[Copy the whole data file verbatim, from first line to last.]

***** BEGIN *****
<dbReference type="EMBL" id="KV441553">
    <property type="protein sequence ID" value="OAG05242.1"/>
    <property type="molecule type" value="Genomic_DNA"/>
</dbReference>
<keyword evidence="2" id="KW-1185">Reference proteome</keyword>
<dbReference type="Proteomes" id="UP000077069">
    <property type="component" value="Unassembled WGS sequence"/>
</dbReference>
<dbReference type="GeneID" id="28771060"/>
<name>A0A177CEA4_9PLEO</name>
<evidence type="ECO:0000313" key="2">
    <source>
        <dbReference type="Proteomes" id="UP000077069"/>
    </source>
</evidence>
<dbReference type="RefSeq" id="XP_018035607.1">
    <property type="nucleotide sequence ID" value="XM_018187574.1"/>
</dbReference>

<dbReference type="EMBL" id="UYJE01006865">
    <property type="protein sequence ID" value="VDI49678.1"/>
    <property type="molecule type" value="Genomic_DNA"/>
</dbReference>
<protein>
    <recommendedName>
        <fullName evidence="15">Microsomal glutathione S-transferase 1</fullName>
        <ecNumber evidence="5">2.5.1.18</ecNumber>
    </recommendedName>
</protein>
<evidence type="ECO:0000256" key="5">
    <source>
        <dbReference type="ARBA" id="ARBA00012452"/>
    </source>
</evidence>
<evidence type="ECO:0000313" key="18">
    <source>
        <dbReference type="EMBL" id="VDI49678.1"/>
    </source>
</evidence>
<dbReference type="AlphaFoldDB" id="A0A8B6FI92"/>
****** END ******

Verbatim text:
<dbReference type="EMBL" id="KV441553">
    <property type="protein sequence ID" value="OAG05242.1"/>
    <property type="molecule type" value="Genomic_DNA"/>
</dbReference>
<keyword evidence="2" id="KW-1185">Reference proteome</keyword>
<dbReference type="Proteomes" id="UP000077069">
    <property type="component" value="Unassembled WGS sequence"/>
</dbReference>
<dbReference type="GeneID" id="28771060"/>
<name>A0A177CEA4_9PLEO</name>
<evidence type="ECO:0000313" key="2">
    <source>
        <dbReference type="Proteomes" id="UP000077069"/>
    </source>
</evidence>
<dbReference type="RefSeq" id="XP_018035607.1">
    <property type="nucleotide sequence ID" value="XM_018187574.1"/>
</dbReference>

<dbReference type="EMBL" id="UYJE01006865">
    <property type="protein sequence ID" value="VDI49678.1"/>
    <property type="molecule type" value="Genomic_DNA"/>
</dbReference>
<protein>
    <recommendedName>
        <fullName evidence="15">Microsomal glutathione S-transferase 1</fullName>
        <ecNumber evidence="5">2.5.1.18</ecNumber>
    </recommendedName>
</protein>
<evidence type="ECO:0000256" key="5">
    <source>
        <dbReference type="ARBA" id="ARBA00012452"/>
    </source>
</evidence>
<evidence type="ECO:0000313" key="18">
    <source>
        <dbReference type="EMBL" id="VDI49678.1"/>
    </source>
</evidence>
<dbReference type="AlphaFoldDB" id="A0A8B6FI92"/>